A rural schoolteacher makes a stop in an outback town on his way to Sydney and his life quickly descends into hell. Martin Scorsese, director of Mean Streets, said the 1971 film “Wake in Fright” left him speechless. I wouldn’t recommend it to my worst enemy. It wasn’t enough that the movie was so visceral and shocking, something else happened before I saw the movie, as if to prepare me for the movie itself.
The 1971 film, a nomination for the Palme d’Or at Cannes, the only copy recently saved from a recycle bin, was now enjoying a weeklong run at the Film Forum in vivid restoration. My husband and I arrived early, anticipating a crowd. Twenty minutes early to be exact, I begrudged as I sat down and my husband went to the restroom. Barely a moment passed before something felt off. No, alarming. And it wasn’t the fact that there was only a sprinkle of people throughout the seats that were normally jam packed. It was what was playing over the loud speaker.
My husband came back to find me scrunched down in my seat, frowning and wincing, ready to put my hands over my ears. What the hell is this, my eyes screamed at him. He laughed and sat down. “It’s the music from Eraserhead,” I told him, disconcerted and certain. David Lynch’s first movie, the one my husband made me stay up late one night to watch because I’d never seen it and, according to him it was “one of the best movies ever made!” The freakiest movie ever made but that’s beside the point. The point is static. Static comes to mind when I think of Eraserhead. And static is what was coming to my mind now, as I listened to the music emanating from the netherworld that wasn’t apparently going to stop.
“It’s a didgeridoo,” he said.
I looked around as if a ghost had passed through me. Dad? A visit long ago he’d made to New York, my father one morning engrossed in a NYT crossword puzzle (and every morning since I can remember), at one point he called out to whomever might be listening: “What is an aborigine musical instrument from the Australian outback?”
“Didgeridoo,” answered my husband robotically.
We stared at him in disbelief. Who the hell would know that? He would, and even how to spell it.
Back to the present, I grabbed the arms of my chair. It didn’t sound like music. No pauses, chaotic beat, disconcerting rhythm. “Oh my God.” I gasped suddenly, jolted by a croaking sound. A beating drone oscillated through a variety of pitches and speeds, but every once in a while a squeak or groan would leap out, almost out of no where, like beasts calling to each other in the wild. A deep harrowing purr, a curdled roar, was someone dying? (Click here if you dare to listen) I glanced over at him again in near shock, but he’d already settled in with soccer scores on his iPhone. He seemed at peace. For my part, I couldn’t stop squirming and fussing.
“Calm down,” he said at one point.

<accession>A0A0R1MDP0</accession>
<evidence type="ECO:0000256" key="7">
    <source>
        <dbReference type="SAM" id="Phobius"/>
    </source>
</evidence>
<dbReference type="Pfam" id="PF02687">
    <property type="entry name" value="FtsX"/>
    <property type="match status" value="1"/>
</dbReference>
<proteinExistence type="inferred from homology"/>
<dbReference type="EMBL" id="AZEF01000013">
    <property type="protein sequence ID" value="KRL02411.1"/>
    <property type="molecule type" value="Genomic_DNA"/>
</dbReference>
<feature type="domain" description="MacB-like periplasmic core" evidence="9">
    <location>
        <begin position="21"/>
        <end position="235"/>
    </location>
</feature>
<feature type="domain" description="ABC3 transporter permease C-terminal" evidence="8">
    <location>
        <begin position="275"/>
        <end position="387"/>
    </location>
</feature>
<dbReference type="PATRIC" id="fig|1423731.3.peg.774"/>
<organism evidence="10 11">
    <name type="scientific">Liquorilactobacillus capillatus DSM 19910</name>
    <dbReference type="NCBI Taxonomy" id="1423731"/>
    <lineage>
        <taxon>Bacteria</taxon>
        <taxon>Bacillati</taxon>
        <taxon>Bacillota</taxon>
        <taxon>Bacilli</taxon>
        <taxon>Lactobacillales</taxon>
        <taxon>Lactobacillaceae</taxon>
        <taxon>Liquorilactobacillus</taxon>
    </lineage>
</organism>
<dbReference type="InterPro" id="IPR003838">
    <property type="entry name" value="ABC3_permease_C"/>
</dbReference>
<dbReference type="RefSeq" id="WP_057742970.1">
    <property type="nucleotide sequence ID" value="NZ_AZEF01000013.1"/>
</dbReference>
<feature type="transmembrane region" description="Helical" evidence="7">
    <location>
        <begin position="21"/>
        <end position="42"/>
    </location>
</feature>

“We still have fifteen minutes to go.”
“Just relax and listen. It’s very spiritual.”
I noticed how the music seemed to soothe him. (He grew up, among other places, Australia.) He then explained to me how the continuous sounds are made using a circular breathing technique. Breathe in, breathe out, store air in your cheeks, and as you blow the last remnants you inhale simultaneously through your nose. It’s intense, not to mention cleansing and good for you, he added. My father’s deep and strong baritone voice came at me then in all its purring, hypnotic glory. The demons of many souls have been unleashed by that voice, and I felt my father now trying to reach out to me from the other side.
A vision struck me then, my father seated in his favorite leather recliner, a didgeridoo between his knees, his mouth stretched over the opening, “Did my father have a didgeridoo?” I turned and asked, frantic, but almost certain. Highly unlikely, was his response. The “music” was playing tricks on me, I decided, as alcohol and debauchery and the devil of the outback would soon do to the mind of the poor wayward soul in the film, bringing both of us memories that did not exist.
It’s spiritual, I kept repeating the mantra in my mind, in my father’s soothing baritone for the next few minutes. Ultimately I did relax. I did settle in and listen to the music. I let him talk to me. And it was beautiful.
I confirmed everything later. I was right, after all. My father, ever the curious soul, did have a didgeridoo. In his seventies and suffering from sleep apnea, a doctor had recommended one to him to strengthen his breathing muscles. My father journeyed to a small town in the California foothills to find one, where in the back of some music store the owner sat with my father and taught him to play.
The instrument sits propped in the corner of some closet now, unused but not forgotten, with the rest of his possessions.